After a few minutes had passed, Mrs. Sen chose a more invigorating subject, about a new eatery that had opened in the next Block.
“We’d always thought that you would succeed very much if you opened one yourself, Mrs. Ghosh,” commented Mrs. Mitra. The plain, simple, retired professor at the Presidency University seldom opened her mouth, unless it was to say something important. Evidently then, people were bound to pay attention, when she did. Her thin frame, draped in a light blue cotton sari, in stark contrast to the others, shook as she spoke. The group immediately turned to her and, for the first time that evening, noticed how her gold rimmed glasses accentuated her soft, pale complexion.
After a moment’s pause, Mrs. Sen spoke,
“Well, yes, of course, she is quite right Mrs. Ghosh.”
Mrs. Ghosh, the usual motor mouth, for once, was lost for words. Her mind went back in a flash to the constant shortness of money at her home. How she’d managed, never anyone got a whiff of it! How her peers will never know her ‘good’ cooking was the result of a very clever putting together of bits and pieces of whatever was available.
Mrs. Ghosh remembered her childhood, in such abundance, at her home in Sylhet, in the eastern part of the other Bengal, on the banks of the Surma River. Still in her teens, she was married to a teacher in the other Bengal. Her life, like many others of her generation had been partitioned. It had been compartmentalized into two halves, each very different from the other.
All their savings went into building this house, here, in this upscale township. Then on, it was only hardship to get their only son educated, in the hope of a better future. But God hadn’t smiled upon her yet. Jobs being scarce, the family survived on her husband’s meagre pension and whatever her son earned from giving tuitions. She remembered how her peers, always appreciated her penchant for cooking, how they devoured the plates of rice pudding she could afford to make once in a while. Outwardly, however she was always cheerful; her impoverishment hidden behind the faded silks and imitation ornaments she wore whenever the ladies met. Only she knew how she allocated and proportioned every paisa, never compromising her self-dignity. Even on this occasion, she wore a cheap but tasteful taant in peach, the choice of color complementing her age and face, and she looked radiant.
Mrs. Ghosh responded with a naughty twinkle in her eyes,
“Not in this life, dear…Perhaps in the next one!” The unmistakable cheerfulness and positivity in her voice channeled to the peer group. The ladies smiled warmly, in recognition of their advanced ages, but part also to the essence in those words, of continuity and hope.
The traditional drums began beating, a slow languid pace at first. It would culminate in a reverberating crescendo at the end of the priest’s mantras.
Mrs. Mitra covered her head with the end of her sari and closed her eyes for a short, silent prayer. On cue, the others became solemn.
The eyes of the assembled crowd were on the deity. In obeisance and reverence, the atmosphere was palpably charged.
Mrs. Mitra opened her eyes. The eyes of the Goddess transfixed her. She felt like she was in a magnetic field, held by the large, powerful eyes of the idol. She wondered why the Goddess tested her so much. She had had a hard life. Her husband was in the Merchant Navy. She brought up her two sons on her own, all along simultaneously balancing her work. What would she do without her peer group? They had been such a support, when, she once fell down the stairs, and her sons were just three and one, or, on a rainy night, when her son had fever and convulsions and Mr. Banerjee took him to the only hospital in the township back then, in his car.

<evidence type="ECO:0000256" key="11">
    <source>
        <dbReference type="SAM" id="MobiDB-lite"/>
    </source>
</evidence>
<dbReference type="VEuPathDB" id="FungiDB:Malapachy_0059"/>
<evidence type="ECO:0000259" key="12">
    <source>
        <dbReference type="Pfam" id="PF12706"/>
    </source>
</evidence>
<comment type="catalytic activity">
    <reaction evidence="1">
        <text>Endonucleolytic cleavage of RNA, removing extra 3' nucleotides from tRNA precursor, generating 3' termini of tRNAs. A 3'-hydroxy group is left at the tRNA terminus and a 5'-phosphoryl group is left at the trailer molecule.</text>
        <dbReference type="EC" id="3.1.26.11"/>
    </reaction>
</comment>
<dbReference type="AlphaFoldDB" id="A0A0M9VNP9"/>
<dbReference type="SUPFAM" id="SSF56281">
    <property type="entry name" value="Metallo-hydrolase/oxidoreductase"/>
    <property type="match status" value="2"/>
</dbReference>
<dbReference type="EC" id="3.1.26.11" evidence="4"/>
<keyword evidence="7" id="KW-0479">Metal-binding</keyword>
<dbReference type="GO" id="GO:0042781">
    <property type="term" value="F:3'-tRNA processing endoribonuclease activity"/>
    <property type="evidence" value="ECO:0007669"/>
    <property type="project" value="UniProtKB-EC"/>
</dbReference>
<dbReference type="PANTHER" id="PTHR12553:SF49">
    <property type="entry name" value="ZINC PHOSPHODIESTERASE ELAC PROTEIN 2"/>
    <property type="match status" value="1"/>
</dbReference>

Tears rolled down her eyes. Now that she was in her golden years, her husband was a paraplegic, and every waking moment she was taking care of him, like she was serving God! Sometimes, she felt like the ten-arm Goddess herself, conquering all odds.
Life was like that-crests and troughs-rising and falling like waves. Men and women rode them. Sometimes one bathed in the beauty that is Life, sometimes one became cynical, a defeated idealist. The demons are within, to be conquered. The human spirit survived in the zeal to live and be a part of the Universal theatre.
Each one of the women in the peer group, in the twilight years of their lives, felt like that. There was a powerful goddess in each one of them.
The two priests stood up with the lamps in hand, to start the aarti.
The beatings of the drum had picked up pace. In a few wobbly but rapid paces, the five elderly ladies reached the front row of the assembled devotees. Men and women were completely attuned to the rhythm, their souls in unison with the celebration of life and their eyes on the Goddess in ardent devotion. They folded their hands and the mantrasbegan; smoke from the incense sticks enveloping the canopy in a mystic aura. All voices, outside and inside the souls of the devotees, were drowning in the fervent chants of the priests. The cry to be liberated from the cycle of life, was, simultaneously, being caged, in the beauty of Life itself. Tormented in their own worlds but clinging on to life, for the love of living, the women closed their eyes, in silent submission; at peace with their troubles. The flame of the lamp in the hand of the priest flickered just a little.
Mandira Pattnaik writes fiction and poetry in India. She had a poetry piece published by The Times of India when in school. Twenty years later, she quit government service to pursue writing. Recent publications include DoorIsAJar, Lunate, RuncibleSpoon, Eclectica, Spark India and (Mac)ro(mic). Her work appears in the February issue of The Bombay Literary Magazine and The Big Windows Review. She is also currently featured in the Editor's Picks section of Juggernaut.in